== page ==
by Daryl Williams*
Where is your God now?
It was the question that leaped off the screen as I caught up with a high school friend not too long ago. This friend wasn’t being malicious but was genuinely curious about how I, as a person of faith, was dealing with this unprecedented time in history. She wanted to understand where and, for that matter, if I knew where God was in all of this.
I must admit the question caught me off guard because it was not one that I expected to be answering. I had expected a normal Lenten season and Easter Sunday and found myself amid anything but normal times.
Allow me to give you some background. As a pastor, I was planning for a normal Lent and a normal Easter this year. I expected to start with a beautiful time on Ash Wednesday that would begin a season of prayer and fasting in anticipation of Resurrection Sunday. I was prepared and had a plan for fasting. I was looking forward to a 40-day congregational Bible study that would lead us deeper into the word and closer to God. I was looking forward to times of prayer and reflection that would make me really consider the Passion of Christ. I was ready for and had planned for a lot of things, but this was not the Lenten Season I was planning.
When COVID-19 arrived, it changed everything. It took our typical plans and tossed them out the window. Everything we thought would happen was turned upside down, forcing us to rethink, well, … everything.
What I realized in the midst of all of this was that perhaps it was time to rethink everything. Like many of us, I was so accustomed to what we usually would do and how we usually would do it, that I was dangerously close to going through the motions. I was dangerously close to completing the annual rituals without thinking about the transcendent meaning of it all. I was dangerously close to having just another Lent and just another Easter.
COVID-19 meant that all the things that I would usually have done would be upended. There was no playbook for this. There was no “what we typically do” for this.
On the Thursday evening that we were asked to refrain from large in-person gatherings, the planning of the past came to an end. At that moment, faith had to take over. At that moment, I had to remember that reaching people was not a plan, it was a commission and commissions don’t come with a playbook. At that moment, it was a return to why we do what we do, as opposed to continually doing what we do simply because it is what we do.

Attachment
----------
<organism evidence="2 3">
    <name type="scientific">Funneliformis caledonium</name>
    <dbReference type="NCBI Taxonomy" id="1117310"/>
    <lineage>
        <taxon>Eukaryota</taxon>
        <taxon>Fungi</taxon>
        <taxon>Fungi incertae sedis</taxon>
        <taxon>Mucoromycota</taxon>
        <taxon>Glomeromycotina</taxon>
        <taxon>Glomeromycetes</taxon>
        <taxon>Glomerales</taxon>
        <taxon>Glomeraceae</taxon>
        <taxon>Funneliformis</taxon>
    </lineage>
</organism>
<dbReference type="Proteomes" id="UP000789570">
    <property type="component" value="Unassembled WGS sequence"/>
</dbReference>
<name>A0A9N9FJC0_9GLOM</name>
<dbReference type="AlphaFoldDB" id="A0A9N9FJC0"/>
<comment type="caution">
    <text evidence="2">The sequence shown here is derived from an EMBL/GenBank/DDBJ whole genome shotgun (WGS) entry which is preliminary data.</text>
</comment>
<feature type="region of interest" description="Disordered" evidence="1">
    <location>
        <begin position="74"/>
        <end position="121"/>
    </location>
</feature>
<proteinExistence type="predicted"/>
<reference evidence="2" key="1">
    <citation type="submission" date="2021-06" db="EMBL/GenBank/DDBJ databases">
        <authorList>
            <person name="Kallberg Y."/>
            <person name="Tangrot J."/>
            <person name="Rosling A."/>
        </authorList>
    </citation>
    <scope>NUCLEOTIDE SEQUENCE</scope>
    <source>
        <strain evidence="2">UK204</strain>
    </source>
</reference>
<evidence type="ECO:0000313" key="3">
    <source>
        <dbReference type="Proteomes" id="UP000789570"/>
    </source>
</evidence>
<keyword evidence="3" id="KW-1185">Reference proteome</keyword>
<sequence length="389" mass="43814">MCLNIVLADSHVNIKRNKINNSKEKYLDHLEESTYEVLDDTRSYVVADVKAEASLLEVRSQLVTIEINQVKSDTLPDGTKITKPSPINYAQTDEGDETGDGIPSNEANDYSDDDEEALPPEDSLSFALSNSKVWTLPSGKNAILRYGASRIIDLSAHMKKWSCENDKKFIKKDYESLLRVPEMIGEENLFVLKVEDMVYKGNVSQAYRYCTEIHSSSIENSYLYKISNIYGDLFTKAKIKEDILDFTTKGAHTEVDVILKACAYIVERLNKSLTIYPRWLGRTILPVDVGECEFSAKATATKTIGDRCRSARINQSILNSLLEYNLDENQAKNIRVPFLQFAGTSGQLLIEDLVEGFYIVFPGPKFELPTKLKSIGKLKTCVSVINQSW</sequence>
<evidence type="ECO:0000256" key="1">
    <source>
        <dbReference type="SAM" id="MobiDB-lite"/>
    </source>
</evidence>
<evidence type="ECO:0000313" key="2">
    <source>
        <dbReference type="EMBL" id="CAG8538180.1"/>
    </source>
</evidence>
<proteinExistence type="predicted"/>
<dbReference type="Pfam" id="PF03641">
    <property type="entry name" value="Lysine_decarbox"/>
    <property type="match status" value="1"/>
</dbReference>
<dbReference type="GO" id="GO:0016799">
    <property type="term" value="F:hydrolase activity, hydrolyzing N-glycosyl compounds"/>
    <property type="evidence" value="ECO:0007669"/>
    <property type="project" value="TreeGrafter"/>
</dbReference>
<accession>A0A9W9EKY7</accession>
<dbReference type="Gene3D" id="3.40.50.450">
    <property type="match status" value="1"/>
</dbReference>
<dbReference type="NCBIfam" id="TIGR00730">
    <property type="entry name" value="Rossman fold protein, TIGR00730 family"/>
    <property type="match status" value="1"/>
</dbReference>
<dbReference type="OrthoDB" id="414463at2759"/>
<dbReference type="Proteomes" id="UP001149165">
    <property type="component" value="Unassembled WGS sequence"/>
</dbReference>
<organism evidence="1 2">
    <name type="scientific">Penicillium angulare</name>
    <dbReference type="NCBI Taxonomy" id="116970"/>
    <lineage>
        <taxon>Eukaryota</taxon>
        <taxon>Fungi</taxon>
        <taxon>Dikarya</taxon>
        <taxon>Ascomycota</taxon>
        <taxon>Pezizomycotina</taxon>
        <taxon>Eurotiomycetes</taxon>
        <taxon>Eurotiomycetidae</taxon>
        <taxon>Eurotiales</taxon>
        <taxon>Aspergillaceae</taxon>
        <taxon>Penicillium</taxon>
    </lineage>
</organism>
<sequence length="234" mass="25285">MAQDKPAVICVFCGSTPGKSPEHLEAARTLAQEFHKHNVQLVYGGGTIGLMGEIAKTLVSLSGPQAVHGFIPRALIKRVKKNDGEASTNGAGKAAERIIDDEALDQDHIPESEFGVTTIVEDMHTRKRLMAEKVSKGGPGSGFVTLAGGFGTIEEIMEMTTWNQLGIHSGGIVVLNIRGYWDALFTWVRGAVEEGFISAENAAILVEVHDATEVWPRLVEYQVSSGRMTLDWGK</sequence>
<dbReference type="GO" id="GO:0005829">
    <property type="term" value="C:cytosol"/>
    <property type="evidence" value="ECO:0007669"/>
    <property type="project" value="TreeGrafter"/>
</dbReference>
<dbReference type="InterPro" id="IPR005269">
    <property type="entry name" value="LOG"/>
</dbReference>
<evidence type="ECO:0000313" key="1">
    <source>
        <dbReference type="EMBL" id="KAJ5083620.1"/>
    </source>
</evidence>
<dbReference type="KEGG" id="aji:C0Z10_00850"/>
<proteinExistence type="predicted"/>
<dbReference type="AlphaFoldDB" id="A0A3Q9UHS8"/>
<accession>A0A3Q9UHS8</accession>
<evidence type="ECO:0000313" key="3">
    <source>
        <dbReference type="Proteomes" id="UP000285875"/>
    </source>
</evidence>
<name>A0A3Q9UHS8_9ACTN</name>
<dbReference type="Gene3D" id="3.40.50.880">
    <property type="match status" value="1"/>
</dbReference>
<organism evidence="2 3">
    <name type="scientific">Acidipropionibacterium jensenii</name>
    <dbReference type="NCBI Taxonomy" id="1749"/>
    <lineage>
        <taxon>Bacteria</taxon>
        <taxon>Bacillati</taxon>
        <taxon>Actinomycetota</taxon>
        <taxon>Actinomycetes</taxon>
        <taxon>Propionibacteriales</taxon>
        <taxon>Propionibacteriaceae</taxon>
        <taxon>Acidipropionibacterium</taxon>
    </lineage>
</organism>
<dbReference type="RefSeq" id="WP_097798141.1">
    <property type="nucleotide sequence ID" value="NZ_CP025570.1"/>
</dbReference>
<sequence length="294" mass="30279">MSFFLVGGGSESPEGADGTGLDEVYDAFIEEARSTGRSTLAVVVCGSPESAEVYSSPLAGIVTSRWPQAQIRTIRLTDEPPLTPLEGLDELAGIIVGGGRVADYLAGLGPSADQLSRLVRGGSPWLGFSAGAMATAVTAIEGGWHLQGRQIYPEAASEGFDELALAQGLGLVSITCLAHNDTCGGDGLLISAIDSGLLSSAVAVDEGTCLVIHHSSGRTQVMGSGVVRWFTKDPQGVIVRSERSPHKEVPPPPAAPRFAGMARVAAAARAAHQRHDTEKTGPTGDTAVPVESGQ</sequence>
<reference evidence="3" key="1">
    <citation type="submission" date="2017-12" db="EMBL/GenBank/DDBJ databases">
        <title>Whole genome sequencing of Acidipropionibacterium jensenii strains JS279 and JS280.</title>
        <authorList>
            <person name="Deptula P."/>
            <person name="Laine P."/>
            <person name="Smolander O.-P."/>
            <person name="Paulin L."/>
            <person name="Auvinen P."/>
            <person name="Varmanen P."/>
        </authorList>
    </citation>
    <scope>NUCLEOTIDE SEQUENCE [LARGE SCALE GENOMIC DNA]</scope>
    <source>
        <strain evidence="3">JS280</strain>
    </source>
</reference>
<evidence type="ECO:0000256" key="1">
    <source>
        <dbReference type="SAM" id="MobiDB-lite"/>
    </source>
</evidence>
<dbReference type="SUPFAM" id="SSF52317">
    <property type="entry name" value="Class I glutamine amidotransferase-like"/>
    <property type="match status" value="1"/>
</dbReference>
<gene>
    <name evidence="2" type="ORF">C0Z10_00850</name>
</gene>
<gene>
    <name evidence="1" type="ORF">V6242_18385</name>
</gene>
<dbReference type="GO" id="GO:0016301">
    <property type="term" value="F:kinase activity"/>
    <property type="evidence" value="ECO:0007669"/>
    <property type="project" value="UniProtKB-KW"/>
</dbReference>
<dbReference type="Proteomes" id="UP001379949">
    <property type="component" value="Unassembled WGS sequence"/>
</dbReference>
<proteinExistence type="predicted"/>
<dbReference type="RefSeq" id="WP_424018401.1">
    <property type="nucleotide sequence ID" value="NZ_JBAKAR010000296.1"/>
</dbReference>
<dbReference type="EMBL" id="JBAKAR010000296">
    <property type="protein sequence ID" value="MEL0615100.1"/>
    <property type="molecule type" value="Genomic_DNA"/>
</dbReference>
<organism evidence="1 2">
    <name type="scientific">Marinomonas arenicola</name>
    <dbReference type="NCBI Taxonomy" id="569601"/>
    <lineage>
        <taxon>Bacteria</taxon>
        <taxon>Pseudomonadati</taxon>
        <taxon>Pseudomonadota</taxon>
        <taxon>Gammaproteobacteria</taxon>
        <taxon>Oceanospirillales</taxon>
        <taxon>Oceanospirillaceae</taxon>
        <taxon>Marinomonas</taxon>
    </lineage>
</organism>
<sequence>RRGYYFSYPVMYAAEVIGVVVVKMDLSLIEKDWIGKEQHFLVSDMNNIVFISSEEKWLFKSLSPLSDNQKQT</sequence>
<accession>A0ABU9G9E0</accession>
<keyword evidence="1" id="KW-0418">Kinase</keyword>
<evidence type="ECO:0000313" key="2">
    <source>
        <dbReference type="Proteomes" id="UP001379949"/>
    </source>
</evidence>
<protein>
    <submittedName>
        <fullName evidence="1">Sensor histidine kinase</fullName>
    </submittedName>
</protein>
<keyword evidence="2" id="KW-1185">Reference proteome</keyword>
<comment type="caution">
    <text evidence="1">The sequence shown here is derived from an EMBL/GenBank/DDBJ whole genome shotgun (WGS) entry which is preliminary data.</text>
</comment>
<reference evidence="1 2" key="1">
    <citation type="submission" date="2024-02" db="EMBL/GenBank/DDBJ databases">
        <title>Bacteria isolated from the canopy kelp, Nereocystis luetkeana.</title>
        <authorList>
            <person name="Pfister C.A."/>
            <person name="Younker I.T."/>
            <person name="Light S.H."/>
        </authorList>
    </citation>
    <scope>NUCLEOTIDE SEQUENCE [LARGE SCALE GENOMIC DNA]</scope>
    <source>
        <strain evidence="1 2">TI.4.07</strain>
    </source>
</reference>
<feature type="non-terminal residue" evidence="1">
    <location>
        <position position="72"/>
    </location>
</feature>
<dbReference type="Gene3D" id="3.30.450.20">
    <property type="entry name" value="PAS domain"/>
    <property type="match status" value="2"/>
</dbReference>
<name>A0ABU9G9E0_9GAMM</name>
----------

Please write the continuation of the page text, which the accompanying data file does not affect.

In this past Lenten season, I remembered that, as believers, we are supposed to lean on and trust in God, not our plans. I remembered that no matter how bleak the picture, God will supply all that we need according to His riches in glory. In this time, I remembered that contentment does not come from having everything we want, but in knowing that in Christ we have all that we need as we need it. In this season, I remembered that creativity and change are not to be feared, but they are the tools that spread the gospel. When all that I thought we had was lost to COVID-19, I realized that God could resurrect the spirit of faith that has always propelled believers and His Church forward.
So, I answered my friend the best way that I knew how as to where my God is right now. Right now, my God is in the middle of it all. Right now, my God is working things together to come to His expected end. Right now, my God is in hospitals giving doctors and nurses strength to keep working as instruments of His care and healing. Right now, my God is in grocery stores keeping safe people who not long ago we could have overlooked, but who we now know are essential employees. Right now, my God is resurrecting faith in some, hope in others, and giving peace to others. Where my God is not is in a grave because 2,000 years ago, He walked out of a grave with all power so that now He can be anywhere.
This Lenten season led to a Resurrection Sunday for me that was a celebration of faith, a celebration of hope and a celebration that we have the final victory. This was not the Lenten season or the Resurrection Sunday that I wanted, but it is the one that I needed. It was the Resurrection Sunday that revived me for the road ahead. It is the one that empowered me to walk by faith and not by sight. It is the Resurrection Sunday that brought things back to life.
Friends, we are in unprecedented times, but we will make it through. We are not those who act as if they have no hope. We are those who serve a risen savior. We are those who believe that in the worst of times, there is a resurrection right around the corner. With all that is going on, don’t worry and don’t be afraid. Our God has overcome death and the grave, and we will overcome this if we continue to believe and walk by faith.
*The Rev. Daryl Williams serves as pastor at St. Paul UMC in Oxon Hill.